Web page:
In November 2011, Congress passed the Entrepreneur Access to Capital Act. The act allows ordinary people to invest up to $10,000 in small businesses not registered with the SEC and is a deviation from previous securities laws that allowed only accredited investors to buy into non-registered businesses. Before 2011, unaccredited investors could only donate funds to these businesses, commonly called startups. House Majority Leader Eric Cantor told Reuters the package of bills would help small businesses gain access to capital and would reduce the regulatory burden for startups.
Crowdfunding as we know it was born.
What Is Crowdfunding?
At its core, crowdfunding is simply a group of people pooling their money to support the efforts of other people or organizations. In a sense, credit union members are the original crowdfunders. Members pool their money via deposits to support the efforts of the credit union. From a wider lens, crowdfunding turns dreams into realities by allowing unaccredited investors, who historically have not delved into such funding, to dip into their pockets and finance various passion projects.
Unfortunately for credit unions and other financial institutions, crowdfunding further tightens an already competitive loan environment. It has become a viable funding source for projects that are too inconsequential or too risky for traditional financial institutions and even offers a way for consumers to address their personal financial needs. Small businesses and individuals that once relied on traditional sources of capital and credit can now turn to the Internet, where the majority of crowdfunding occurs. There, they appeal to a larger audience in the hopes that several smaller contributions will cover their larger need for funds.
In order to effectively compete in today’s changing lending landscape, credit unions must understand not only who their opponents are but also why a member would opt to use one. Sites such as Kickstarter, the world's largest crowdfunding platform, and Lending Club, a person-to-person lending exchange, provide a good place to begin necessary research.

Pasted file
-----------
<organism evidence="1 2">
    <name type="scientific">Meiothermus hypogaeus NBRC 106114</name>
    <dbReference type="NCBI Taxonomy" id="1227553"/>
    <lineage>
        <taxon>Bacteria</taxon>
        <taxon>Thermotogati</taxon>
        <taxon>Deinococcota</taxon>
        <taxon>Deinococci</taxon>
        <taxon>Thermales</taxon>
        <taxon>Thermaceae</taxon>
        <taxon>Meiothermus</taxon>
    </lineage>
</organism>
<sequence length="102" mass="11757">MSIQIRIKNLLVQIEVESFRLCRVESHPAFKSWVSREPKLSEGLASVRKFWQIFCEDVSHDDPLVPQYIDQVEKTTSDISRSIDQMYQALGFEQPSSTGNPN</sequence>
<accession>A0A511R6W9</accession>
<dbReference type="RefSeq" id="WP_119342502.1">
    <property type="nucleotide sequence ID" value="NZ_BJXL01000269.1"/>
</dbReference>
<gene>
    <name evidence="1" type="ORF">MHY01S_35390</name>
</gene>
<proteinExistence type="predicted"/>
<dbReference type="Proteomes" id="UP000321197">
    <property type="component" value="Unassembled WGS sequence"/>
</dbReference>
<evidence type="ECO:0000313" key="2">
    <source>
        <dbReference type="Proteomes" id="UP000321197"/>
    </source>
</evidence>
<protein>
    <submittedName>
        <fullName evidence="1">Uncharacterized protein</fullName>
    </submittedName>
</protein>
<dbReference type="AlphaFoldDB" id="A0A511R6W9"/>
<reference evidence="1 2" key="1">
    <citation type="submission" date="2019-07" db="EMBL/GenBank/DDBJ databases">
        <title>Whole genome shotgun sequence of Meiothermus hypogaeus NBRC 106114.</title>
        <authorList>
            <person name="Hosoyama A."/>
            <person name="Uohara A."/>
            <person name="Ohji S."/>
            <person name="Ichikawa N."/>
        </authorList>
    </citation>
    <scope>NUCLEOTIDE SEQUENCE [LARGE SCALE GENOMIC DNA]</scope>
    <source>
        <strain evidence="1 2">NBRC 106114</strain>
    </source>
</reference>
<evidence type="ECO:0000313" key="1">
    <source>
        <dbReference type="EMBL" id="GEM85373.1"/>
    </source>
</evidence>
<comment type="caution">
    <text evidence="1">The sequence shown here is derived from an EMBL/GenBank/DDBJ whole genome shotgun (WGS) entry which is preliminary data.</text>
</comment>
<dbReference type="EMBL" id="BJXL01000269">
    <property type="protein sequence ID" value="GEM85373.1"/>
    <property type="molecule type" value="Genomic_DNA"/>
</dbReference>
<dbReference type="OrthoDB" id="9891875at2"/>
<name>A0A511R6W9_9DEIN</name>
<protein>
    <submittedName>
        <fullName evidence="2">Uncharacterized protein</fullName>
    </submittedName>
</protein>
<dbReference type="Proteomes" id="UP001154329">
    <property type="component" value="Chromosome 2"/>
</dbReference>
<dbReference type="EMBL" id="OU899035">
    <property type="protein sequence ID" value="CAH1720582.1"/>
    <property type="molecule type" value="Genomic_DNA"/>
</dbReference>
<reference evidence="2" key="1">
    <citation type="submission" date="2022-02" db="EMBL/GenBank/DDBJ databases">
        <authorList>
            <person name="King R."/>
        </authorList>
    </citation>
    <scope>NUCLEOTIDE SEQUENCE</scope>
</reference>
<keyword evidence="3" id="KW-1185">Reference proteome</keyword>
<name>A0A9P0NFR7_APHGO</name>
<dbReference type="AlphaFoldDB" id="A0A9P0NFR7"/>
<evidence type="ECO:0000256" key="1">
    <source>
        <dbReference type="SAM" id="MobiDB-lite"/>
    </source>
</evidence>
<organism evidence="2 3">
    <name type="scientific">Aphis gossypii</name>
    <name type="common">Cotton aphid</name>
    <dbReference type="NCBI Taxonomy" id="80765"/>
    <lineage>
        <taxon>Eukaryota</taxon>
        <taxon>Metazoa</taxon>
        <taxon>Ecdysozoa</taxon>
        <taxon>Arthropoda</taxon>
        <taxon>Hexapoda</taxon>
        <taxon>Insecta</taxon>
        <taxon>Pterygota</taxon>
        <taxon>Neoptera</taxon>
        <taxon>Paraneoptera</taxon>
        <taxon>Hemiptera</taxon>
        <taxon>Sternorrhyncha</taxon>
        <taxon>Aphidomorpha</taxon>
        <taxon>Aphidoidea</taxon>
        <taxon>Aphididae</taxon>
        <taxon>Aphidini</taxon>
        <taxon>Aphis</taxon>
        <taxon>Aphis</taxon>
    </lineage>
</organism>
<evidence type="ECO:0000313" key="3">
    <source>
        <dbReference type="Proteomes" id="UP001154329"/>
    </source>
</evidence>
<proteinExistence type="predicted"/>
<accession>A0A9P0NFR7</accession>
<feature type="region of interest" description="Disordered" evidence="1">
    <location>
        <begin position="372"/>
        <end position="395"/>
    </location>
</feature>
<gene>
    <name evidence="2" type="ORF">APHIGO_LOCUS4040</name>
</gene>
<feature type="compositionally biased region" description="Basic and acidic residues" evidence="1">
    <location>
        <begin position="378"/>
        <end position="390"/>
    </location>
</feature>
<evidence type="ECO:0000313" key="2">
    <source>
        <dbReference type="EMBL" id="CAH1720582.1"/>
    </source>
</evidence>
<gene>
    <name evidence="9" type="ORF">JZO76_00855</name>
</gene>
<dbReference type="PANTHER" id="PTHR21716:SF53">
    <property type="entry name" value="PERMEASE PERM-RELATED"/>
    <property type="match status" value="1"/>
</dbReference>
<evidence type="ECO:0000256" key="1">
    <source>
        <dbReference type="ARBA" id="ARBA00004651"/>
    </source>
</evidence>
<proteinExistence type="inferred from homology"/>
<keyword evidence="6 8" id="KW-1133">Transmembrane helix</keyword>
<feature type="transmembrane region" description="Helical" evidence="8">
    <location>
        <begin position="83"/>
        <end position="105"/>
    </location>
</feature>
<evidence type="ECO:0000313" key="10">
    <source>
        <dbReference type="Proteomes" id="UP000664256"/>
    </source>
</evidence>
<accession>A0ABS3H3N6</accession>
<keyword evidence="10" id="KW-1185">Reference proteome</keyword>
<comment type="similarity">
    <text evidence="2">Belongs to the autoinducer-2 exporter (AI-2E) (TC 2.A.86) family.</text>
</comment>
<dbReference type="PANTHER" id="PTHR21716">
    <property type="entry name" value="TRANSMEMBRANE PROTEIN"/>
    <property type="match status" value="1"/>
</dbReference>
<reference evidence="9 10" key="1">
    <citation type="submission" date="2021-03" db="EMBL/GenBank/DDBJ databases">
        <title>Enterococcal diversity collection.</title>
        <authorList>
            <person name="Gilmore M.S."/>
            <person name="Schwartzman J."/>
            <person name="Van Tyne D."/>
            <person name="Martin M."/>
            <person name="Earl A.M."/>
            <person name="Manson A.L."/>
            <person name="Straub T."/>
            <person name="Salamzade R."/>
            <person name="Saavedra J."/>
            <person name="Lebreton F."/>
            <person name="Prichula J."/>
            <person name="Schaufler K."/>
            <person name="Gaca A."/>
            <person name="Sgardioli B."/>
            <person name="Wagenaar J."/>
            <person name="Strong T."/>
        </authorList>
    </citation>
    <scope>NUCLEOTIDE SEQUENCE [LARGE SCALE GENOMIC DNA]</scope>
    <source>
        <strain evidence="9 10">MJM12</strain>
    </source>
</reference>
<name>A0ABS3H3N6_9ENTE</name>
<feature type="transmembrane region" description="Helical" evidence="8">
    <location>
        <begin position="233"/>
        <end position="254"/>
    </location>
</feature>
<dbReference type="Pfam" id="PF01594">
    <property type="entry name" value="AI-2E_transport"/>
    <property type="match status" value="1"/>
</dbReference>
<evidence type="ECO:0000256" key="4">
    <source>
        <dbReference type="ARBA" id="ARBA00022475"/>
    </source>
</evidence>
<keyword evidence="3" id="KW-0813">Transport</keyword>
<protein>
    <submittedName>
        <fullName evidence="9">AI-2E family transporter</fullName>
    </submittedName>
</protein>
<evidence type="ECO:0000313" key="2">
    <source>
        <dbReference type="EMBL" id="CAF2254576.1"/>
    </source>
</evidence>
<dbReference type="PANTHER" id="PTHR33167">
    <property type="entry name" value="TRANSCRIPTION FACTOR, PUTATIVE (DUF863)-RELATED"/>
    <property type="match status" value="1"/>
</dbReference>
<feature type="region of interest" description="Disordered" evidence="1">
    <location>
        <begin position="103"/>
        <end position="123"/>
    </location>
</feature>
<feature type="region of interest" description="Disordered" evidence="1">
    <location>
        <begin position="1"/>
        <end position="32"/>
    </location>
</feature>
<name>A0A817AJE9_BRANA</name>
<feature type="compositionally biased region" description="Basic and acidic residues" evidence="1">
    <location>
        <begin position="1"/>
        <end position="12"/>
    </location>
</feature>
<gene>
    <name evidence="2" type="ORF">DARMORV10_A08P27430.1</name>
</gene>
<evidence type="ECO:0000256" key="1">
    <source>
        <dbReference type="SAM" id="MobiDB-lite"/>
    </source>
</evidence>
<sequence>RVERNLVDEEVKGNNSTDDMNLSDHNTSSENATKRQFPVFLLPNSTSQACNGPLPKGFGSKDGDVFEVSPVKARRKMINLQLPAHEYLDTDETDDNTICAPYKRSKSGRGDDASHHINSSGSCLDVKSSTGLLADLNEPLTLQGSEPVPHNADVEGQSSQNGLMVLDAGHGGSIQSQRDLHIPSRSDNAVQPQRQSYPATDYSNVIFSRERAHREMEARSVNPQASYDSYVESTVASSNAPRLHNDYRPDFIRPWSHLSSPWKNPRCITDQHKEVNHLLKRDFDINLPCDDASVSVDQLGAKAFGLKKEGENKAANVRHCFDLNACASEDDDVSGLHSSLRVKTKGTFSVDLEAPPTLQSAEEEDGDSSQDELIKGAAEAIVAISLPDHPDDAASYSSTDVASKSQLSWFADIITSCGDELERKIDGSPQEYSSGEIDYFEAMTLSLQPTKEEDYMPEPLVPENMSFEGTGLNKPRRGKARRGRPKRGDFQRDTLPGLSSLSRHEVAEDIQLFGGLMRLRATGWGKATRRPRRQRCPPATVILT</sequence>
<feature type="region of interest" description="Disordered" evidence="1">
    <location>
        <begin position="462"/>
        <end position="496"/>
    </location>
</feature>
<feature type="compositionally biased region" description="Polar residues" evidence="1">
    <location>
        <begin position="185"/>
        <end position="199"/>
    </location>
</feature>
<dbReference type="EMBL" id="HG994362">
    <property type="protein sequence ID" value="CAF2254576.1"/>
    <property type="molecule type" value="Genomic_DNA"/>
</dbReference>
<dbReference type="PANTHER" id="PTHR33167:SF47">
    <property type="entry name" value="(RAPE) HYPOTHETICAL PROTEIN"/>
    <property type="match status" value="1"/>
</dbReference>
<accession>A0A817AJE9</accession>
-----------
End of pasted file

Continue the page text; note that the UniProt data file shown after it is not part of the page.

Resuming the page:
Kickstarter was founded by Perry Chen, Yancey Strickler, and Charles Adler in 2009. It initially gained popularity as a resource for independent artists searching out funding for pursuits in film, music, literature, or video games. A New York Times article from 2011 called Kickstarter “the people’s N.E.A.” Kickstarter is not a store where people go to shop; it is a place where people go to invest. It’s an example of Internet Darwinism, where, as a Kickstarter blog states, “people ultimately decide the validity and worthiness of a project by whether they decide to fund it.”
As the Entrepreneur Access to Capital Act made way for everyday investors to join together to back business ideas they supported, product creators and not just artists increasingly started using Kickstarter to raise money. Despite its increased popularity, though, the site’s focus remains on art. Eight of the 10 highest funded projects by pledge amount are game and film related; however, with more than $10 million pledged, the top funded project is a customizable watch called Pebble.
According to Kickstarter, approximately 44% of its projects are successfully funded. Despite their popularity, though, some of these projects fail to deliver. What happens then? Where does that money go?
An NPR blog post asked this question in September 2012. Days later, Kickstarter responded, saying it verifies that its hosted projects meet a proprietary set of guidelines. After that, it is up to investors to determine for themselves the validity of the projects or the likelihood that creators can deliver on their promises.